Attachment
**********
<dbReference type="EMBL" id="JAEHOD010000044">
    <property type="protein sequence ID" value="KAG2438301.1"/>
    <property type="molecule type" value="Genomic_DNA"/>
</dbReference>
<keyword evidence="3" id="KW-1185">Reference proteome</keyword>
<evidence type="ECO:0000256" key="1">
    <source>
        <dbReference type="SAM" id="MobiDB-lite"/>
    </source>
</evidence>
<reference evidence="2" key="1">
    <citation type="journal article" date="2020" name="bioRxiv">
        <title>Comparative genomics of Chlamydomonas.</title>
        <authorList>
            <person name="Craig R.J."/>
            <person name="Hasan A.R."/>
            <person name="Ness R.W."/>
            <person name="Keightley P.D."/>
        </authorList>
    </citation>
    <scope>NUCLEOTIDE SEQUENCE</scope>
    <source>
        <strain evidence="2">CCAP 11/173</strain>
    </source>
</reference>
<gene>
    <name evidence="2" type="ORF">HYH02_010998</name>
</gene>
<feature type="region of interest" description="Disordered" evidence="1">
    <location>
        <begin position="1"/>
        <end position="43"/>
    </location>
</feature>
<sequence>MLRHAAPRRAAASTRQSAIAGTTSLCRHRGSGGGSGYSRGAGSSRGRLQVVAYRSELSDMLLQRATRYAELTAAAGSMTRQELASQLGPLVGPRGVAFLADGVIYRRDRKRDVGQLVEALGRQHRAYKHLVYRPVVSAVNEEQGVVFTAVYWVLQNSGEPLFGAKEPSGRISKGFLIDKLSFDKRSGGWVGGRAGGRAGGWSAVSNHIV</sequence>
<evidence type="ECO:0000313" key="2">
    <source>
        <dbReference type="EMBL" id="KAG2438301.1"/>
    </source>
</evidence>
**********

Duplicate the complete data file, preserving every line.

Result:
<dbReference type="EMBL" id="JAEHOD010000044">
    <property type="protein sequence ID" value="KAG2438301.1"/>
    <property type="molecule type" value="Genomic_DNA"/>
</dbReference>
<keyword evidence="3" id="KW-1185">Reference proteome</keyword>
<evidence type="ECO:0000256" key="1">
    <source>
        <dbReference type="SAM" id="MobiDB-lite"/>
    </source>
</evidence>
<reference evidence="2" key="1">
    <citation type="journal article" date="2020" name="bioRxiv">
        <title>Comparative genomics of Chlamydomonas.</title>
        <authorList>
            <person name="Craig R.J."/>
            <person name="Hasan A.R."/>
            <person name="Ness R.W."/>
            <person name="Keightley P.D."/>
        </authorList>
    </citation>
    <scope>NUCLEOTIDE SEQUENCE</scope>
    <source>
        <strain evidence="2">CCAP 11/173</strain>
    </source>
</reference>
<gene>
    <name evidence="2" type="ORF">HYH02_010998</name>
</gene>
<feature type="region of interest" description="Disordered" evidence="1">
    <location>
        <begin position="1"/>
        <end position="43"/>
    </location>
</feature>
<sequence>MLRHAAPRRAAASTRQSAIAGTTSLCRHRGSGGGSGYSRGAGSSRGRLQVVAYRSELSDMLLQRATRYAELTAAAGSMTRQELASQLGPLVGPRGVAFLADGVIYRRDRKRDVGQLVEALGRQHRAYKHLVYRPVVSAVNEEQGVVFTAVYWVLQNSGEPLFGAKEPSGRISKGFLIDKLSFDKRSGGWVGGRAGGRAGGWSAVSNHIV</sequence>
<evidence type="ECO:0000313" key="2">
    <source>
        <dbReference type="EMBL" id="KAG2438301.1"/>
    </source>
</evidence>